Horten’s Miraculous Mechanisms

Horten’s Miraculous Mechanisms is a story of friendship and magic.  The book is reviewed by Melissa G. at Sweet on Books.

What you need to know:

• A ten year-old boy finds friendship and magic as he searches for his great-uncle’s lost legacy.
• This book should appeal to both boys and girls.
• Horten’s Miraculous Mechanisms is the first installment in a new series.
• Originally published in the U.K. as Small Change for Stuart, it was the first middle-grade novel for Lissa Evans.
• Small Change for Stuart was on the short list for the 2011 Costa Book Award and was in the running for the
Guardian children’s fiction prize.
• Get ready for some challenging words like prestidigitator, matutinal and indubitably, most of which are explained
within the context of the story.

Sweet book summary:

I liked this story from the very first line.

“Stuart Horten was small for his age – the smallest boy in his grade at school – and both his parents were very tall, which meant that when he stood next to them he looked about the size of an ant.”

I knew immediately that this book would be clever and endearing, with that dry sense of humor that gets you thinking and laughing at the same time. The unique voice of the narrator is so clear, you can almost hear it in your head, and the language is engaging because it never “talks down” to the reader. The characters are well developed and the descriptions are detailed, but both stay within a range that is appropriate for this reading level. The mystery is intriguing and will hold the reader’s attention. It’s also easy to get into the story and identify with the inquisitive hero, Stuart, who races against time and a slightly scary villian. All that, combined with the compact physical size of the book, makes Horten’s Miraculous Mechanisms a comfortable book with which readers will easily connect.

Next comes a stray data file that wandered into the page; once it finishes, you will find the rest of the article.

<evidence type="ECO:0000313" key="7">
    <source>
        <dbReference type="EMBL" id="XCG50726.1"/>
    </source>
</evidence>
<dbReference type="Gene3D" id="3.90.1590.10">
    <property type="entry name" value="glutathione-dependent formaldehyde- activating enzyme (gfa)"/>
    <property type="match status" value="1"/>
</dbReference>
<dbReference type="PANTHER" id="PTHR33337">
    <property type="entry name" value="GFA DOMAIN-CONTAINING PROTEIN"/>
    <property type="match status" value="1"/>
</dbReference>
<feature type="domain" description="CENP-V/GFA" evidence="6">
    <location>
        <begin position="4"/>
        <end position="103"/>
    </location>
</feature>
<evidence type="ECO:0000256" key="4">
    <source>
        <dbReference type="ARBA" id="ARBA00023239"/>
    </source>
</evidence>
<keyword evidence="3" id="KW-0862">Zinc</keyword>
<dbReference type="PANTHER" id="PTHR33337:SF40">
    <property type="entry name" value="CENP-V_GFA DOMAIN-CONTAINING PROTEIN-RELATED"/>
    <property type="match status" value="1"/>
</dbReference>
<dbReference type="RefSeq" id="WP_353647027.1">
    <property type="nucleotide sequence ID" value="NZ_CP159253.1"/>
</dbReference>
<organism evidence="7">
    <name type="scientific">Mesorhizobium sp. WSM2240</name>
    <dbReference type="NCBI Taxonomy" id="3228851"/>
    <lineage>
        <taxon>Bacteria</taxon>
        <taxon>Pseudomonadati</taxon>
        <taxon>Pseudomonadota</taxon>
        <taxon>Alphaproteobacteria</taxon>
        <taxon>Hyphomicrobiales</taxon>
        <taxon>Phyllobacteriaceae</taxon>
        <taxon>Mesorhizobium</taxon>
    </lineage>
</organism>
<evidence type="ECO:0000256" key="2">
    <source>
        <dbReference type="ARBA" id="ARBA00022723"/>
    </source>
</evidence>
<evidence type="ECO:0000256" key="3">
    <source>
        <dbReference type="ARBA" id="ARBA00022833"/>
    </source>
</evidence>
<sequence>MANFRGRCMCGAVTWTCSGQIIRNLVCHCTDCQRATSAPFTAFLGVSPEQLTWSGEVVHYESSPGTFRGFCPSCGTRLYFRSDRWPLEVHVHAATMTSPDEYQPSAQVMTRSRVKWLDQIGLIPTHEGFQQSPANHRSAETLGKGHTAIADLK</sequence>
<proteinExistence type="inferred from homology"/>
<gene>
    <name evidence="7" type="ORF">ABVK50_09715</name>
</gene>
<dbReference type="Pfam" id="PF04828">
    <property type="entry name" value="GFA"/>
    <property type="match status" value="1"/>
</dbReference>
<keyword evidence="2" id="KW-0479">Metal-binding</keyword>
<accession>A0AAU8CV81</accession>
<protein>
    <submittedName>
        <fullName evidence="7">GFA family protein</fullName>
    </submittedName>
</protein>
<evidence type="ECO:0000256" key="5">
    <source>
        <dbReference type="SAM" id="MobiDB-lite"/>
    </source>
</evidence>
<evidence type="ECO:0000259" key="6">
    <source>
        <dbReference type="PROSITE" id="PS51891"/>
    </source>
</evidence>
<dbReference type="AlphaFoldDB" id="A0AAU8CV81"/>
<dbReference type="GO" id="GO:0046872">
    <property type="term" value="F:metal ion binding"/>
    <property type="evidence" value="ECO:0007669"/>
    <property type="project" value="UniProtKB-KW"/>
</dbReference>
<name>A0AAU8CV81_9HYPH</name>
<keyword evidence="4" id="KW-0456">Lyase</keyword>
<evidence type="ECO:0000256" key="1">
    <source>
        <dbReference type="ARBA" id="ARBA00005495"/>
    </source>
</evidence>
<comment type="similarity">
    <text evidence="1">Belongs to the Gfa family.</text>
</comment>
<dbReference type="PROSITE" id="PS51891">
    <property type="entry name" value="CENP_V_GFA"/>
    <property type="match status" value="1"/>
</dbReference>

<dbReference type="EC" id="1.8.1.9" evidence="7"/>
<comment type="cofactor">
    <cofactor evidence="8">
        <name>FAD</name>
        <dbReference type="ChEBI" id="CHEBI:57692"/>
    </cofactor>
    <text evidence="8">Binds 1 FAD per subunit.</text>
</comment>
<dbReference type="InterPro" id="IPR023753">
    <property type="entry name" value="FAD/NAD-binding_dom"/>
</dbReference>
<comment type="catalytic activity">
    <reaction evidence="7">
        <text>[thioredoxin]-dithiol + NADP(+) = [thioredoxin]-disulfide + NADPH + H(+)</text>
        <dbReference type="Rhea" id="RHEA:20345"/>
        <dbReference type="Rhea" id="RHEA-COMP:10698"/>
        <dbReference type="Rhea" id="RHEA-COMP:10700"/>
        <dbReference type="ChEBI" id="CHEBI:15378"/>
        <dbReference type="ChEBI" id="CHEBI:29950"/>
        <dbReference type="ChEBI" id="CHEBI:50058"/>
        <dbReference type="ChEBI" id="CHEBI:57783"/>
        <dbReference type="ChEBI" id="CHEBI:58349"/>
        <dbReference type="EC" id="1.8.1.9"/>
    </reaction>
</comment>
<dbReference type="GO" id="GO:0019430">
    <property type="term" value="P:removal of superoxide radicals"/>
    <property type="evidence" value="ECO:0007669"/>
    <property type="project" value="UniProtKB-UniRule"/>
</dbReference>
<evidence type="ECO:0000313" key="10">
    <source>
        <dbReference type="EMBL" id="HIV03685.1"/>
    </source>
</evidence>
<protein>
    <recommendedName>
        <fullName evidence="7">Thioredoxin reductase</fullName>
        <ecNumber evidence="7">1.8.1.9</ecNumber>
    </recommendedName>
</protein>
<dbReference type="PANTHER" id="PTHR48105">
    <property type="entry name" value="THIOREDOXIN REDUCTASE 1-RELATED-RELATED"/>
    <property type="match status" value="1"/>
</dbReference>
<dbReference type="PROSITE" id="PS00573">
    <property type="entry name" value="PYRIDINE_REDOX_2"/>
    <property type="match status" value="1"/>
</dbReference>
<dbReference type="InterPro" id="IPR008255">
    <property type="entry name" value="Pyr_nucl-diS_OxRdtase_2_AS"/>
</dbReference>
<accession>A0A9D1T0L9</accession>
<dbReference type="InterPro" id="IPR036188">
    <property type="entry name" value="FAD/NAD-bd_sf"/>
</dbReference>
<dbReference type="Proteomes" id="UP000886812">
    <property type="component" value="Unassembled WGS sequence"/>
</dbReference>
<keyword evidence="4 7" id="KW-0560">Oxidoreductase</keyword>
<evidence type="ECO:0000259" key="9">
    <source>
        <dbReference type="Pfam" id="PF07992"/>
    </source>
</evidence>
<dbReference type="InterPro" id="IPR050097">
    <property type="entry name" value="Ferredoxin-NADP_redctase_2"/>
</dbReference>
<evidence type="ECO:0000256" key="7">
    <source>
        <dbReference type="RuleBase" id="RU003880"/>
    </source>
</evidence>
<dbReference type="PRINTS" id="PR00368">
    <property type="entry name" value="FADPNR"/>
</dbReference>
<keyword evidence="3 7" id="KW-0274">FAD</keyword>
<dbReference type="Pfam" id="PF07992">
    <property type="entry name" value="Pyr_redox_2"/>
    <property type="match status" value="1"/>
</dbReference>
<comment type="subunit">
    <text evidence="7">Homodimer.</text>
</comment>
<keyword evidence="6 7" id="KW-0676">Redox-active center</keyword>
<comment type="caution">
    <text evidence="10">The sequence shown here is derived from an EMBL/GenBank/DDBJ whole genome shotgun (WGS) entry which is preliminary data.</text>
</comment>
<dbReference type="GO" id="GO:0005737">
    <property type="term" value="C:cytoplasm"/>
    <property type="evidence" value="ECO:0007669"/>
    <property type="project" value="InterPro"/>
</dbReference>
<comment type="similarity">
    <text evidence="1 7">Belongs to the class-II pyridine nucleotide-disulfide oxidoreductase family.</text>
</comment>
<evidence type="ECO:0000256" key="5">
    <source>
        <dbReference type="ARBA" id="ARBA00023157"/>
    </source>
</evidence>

The story takes place in Beeton, a small town in England, where Stuart’s dad grew up. The family has recently moved there, and Stuart is not at all happy with the change. His mom, a doctor, spends most of her time doing research at the hospital where she works. His dad writes crossword puzzles and is prone to such unusual choices of vocabulary that Stuart thinks he “ought to tattoo a question mark on his forehead and just point to it whenever his father spoke.” Stuart is convinced that he’s in for a summer of complete boredom, until he learns about his mysterious Great-Uncle Tony, the magician known as Teeny-Tiny Tony Horton.

Apparently, Tony had been in charge of the family’s coin-operated machinery business, Horten’s Miraculous Mechanisms, when it was destroyed in a 1940 fire, and not long after that, he disappeared. Tony may have gone missing fifty years earlier, but Stuart finds clues that bring this old mystery back to life. The clues appear in surprising places, like a coin box with a false bottom, a pay phone that rings without a cord, and ancient machines that deliver unexpected products. Stuart finds numbers, addresses, old photos, keys and notes that all lead him to an unpredictable conclusion that even involves some time travel. Along the way, he also finds a few new friends like his neighbor, April, and in a blind woman named Leonora, and together, they discover that Tony’s disappearance was more than just a simple magic trick.

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